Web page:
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Work has concluded on the development and corrosion testing of thin, metallic coatings on Mg alloy substrates obtained via combined magnetron sputtering and arc vapor deposition. The two methods are classified as physical vapor deposition (PVD) techniques and are widely used for coating different kinds of substrates with thin layers of functional metals. Recent technological advancements allow for the deposition of ceramics as well by means of in-situ addition of various ceramic forming species, such as nitrogen and hydrogen. This work has utilized all the recent technological advancement and innovative methods to obtain multicomponent PVD coating on Mg substrate.
The coatings were multicomponent in nature, consisting of a combination of Titanium (Ti), Aluminium (Al), Silicon (Si) and Niobium (Ni) that enhance its structural and corrosion resistance properties. A specimen with nitride surface was included as well to test the efficacy of ceramic coating. Preliminary work consisted of surface preparation for the deposition process by means of ion bombardment of the part. Removal of the thin oxide layer that form on the part due to exposure to the oxygen in air is necessary to ensure maximum adhesion of PVD coating. Then, application of the two PVD processes was performed to obtain thin (<1 um thickness) coatings. Rigorous corrosion testing of the specimens (70 h total, 2 h cycles in 5% NaCl solution) reveal that the coating with all 4 components perform the best among all the different coatings. After prolonged exposure to the saline solution, parts of the surface were still shiny, and the damage was localised in the substrate. This method shows tremendous promise in developing corrosion resistant coatings for Mg alloys.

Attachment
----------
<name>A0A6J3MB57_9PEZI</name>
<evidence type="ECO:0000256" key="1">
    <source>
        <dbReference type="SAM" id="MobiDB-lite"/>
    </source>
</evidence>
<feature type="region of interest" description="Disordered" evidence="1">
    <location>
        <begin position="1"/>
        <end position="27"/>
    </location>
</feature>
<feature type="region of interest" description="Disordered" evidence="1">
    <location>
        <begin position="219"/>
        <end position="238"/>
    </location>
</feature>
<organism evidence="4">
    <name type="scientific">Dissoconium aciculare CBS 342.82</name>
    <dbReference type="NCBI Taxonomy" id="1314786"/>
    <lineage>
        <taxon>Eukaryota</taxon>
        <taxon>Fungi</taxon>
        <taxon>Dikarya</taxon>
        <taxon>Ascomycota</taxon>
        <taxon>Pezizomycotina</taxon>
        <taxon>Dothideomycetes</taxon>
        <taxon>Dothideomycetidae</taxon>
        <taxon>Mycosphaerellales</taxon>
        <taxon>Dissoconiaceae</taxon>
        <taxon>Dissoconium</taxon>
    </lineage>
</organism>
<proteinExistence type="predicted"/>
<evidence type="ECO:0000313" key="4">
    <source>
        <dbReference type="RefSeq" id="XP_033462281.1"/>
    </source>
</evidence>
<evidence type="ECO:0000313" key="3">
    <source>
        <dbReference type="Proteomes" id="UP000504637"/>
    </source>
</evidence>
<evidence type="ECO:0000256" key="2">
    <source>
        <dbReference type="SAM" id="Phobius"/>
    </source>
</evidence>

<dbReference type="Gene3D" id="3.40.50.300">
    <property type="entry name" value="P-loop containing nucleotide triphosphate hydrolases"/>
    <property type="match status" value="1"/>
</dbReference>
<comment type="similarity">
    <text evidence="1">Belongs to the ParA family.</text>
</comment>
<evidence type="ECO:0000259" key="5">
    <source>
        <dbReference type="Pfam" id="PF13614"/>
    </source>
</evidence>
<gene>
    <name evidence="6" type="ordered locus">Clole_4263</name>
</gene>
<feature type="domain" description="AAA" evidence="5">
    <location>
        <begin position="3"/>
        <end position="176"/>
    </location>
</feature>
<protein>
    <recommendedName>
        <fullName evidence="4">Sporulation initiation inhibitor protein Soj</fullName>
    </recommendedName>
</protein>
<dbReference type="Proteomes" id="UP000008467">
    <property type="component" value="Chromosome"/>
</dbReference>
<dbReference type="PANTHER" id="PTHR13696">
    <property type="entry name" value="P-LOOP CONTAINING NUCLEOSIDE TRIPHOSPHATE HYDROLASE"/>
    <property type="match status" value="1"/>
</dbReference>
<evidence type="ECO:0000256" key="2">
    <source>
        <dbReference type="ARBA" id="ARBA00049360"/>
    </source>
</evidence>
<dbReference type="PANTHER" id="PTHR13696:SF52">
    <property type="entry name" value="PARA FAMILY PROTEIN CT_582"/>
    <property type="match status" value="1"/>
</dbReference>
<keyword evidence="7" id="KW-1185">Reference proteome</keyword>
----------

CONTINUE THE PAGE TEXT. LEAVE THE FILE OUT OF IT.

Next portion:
SEM micrographs of PVD coating consisting of Al-Ti-Si-Nb (left) and Al-Ti-Nb (right)
Being implemented with the financial support of the ERDF.